When I was 21 I saw the movie Henry and June in Minneapolis and was so affected by it I walked straight from the theater to a bookstore, where I purchased every book written by Anaïs Nin they had in stock. And so began my years-long obsession with Nin's diaries. She published volumes and volumes of them, each written in her dreamy yet precise style. I lost myself in her world, and found myself too. She was born 65 years before me, but that didn't matter. I knew what she was saying about art and love and sex, about jealousy and shame, about longing and doubt.
Like Nin, I was a prodigious journal-keeper during those years. My days poured onto the page, vividly described scenes of my life unspooling like fiction for three, five, ten pages at a time, my emotions exhaustively expressed and explored. I lamented and raged. I reasoned and begged. I reported and reached to find an explanation for the parts of me that I couldn't explain. Wherever I was, my journal was nearby. I carried a succession of them around in my bag for years.
So of course I carried a journal with me on my 1,100-mile trek on the Pacific Crest Trail. By the time I took my hike, I had a very clear idea of what my journal was: an 8-by-12 inch sketchbook with thick, unlined archival paper and a stern black hardback binding. Nothing else would do. It was not exactly the lightest thing to take on a wilderness trek during which I was meant to be concerned with pack weight — in fact, I'm rather sure it was exactly the heaviest thing — but it meant a lot to me, so I took it anyway. A fresh one for my journey.
My first entry was made while sitting on the airplane as I flew to Los Angeles from Portland to begin my hike. Out on the trail, the voice I got to hear in my journal in the deep solitude of that summer was often the only one I heard for days — a consolation, even if that voice was nothing more than my own echo.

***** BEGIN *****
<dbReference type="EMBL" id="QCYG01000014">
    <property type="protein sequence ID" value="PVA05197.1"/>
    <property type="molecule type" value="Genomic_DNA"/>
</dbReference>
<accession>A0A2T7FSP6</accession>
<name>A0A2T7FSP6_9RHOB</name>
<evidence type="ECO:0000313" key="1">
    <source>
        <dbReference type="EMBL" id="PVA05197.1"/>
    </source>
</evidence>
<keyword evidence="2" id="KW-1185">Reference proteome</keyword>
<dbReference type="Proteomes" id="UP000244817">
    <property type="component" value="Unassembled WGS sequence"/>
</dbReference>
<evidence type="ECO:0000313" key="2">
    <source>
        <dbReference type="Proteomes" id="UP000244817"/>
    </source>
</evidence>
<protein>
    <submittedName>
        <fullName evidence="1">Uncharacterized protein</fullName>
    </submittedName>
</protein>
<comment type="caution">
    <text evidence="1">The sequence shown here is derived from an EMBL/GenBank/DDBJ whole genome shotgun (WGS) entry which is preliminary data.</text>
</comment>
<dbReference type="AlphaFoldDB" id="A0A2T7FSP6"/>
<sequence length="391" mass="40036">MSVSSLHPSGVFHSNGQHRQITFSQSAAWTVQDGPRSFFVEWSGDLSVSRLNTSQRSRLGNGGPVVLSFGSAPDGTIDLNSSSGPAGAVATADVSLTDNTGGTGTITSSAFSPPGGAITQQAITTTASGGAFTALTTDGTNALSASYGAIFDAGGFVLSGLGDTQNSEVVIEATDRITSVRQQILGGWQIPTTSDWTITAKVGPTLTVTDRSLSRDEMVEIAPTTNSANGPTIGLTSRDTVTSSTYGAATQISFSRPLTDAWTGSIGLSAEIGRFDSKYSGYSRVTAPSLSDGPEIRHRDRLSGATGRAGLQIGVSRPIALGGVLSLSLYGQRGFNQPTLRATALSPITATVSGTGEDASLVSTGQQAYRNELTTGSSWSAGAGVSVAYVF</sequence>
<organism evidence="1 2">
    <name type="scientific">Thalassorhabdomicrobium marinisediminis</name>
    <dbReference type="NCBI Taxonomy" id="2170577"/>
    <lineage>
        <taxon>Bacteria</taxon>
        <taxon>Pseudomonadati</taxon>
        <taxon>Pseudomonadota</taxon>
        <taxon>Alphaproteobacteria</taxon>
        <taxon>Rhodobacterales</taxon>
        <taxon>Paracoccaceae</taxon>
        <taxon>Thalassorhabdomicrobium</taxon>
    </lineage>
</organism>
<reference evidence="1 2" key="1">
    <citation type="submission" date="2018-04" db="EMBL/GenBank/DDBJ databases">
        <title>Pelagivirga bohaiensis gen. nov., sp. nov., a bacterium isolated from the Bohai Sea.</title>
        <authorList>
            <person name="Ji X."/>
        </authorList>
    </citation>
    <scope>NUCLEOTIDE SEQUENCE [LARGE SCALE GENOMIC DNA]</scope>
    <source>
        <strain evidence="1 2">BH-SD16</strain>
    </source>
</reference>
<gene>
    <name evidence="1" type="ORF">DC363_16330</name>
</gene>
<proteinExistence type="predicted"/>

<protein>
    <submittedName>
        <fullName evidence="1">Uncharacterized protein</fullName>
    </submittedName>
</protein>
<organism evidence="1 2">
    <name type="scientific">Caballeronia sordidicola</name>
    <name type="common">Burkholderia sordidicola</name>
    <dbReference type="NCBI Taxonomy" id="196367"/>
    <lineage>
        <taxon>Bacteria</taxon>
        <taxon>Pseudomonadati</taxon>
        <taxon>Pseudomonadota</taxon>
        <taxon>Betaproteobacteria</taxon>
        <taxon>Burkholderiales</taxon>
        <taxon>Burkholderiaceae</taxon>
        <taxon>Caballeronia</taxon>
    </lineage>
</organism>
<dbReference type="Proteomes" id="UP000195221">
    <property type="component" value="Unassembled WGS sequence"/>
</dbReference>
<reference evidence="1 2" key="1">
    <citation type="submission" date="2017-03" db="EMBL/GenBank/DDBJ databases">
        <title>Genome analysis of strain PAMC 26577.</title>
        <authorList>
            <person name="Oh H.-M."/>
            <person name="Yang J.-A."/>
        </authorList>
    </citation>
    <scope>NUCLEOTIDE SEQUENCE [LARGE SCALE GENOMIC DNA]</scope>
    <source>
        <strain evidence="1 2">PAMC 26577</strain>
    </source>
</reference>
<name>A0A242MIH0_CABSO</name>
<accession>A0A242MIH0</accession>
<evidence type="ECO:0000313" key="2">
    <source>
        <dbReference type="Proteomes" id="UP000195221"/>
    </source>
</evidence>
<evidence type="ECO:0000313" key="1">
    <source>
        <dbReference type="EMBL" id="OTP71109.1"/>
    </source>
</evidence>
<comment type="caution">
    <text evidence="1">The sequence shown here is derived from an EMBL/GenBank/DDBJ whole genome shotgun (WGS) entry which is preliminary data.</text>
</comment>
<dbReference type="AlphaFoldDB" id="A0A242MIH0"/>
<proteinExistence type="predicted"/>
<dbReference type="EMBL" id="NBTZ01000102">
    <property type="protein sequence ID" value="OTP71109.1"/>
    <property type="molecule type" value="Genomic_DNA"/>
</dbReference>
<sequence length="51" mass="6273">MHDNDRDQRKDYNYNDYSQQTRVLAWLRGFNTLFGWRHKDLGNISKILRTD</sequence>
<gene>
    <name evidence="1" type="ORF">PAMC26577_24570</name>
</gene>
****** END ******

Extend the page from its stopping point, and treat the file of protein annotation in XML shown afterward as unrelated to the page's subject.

Years later, my journal turned out to be an important resource when I wrote Wild. I didn't record everything that happened in its pages — to write the book I also drew hugely from my memory — but what I did record informed every page of Wild. My journal provided the who, what, how, when, and why with a specificity that memory might have blurred, but it also did something more: it offered me a frank and unvarnished portrait of myself at 26 that I couldn't have found anywhere else.
I wrote letters to friends and family from the PCT, but I didn't even attempt to gather them and mine them for information as I wrote Wild. I didn't because I sensed on a gut level that they'd be of little use to me. In my letters, I'd been trying to make an impression. I wanted to seem strong or funny or impressive, to offer evidence that I was now more together than the sort-of-falling-apart woman many of them thought I was before I set out on my hike. I wanted to seem transformed and heroic to those I wrote to. I know without reading them, my letters were hyperbolic and embellished, covertly self-aggrandizing and embarrassingly philosophical.
But my journal is none of these things. In it, I told myself the truth. Every last inch of whatever the truth might be. I didn't attempt to cast anything in either a better or worse light. On those pages not meant for anyone's eyes but my own I did what every memoirist must do years before I knew I'd ever become a memoirist: I gave myself a long level gaze. It was from that place I set about writing Wild.
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Cheryl Strayed is the author of the memoir Wild and the novel Torch. Her third book, Tiny Beautiful Things, a collection of the "Dear Sugar" columns she writes for TheRumpus.net, will be released in July. She lives in Portland, Oregon, with her family.
Books mentioned in this post
Cheryl Strayed is the author of Wild: From Lost to Found on the Pacific Crest Trail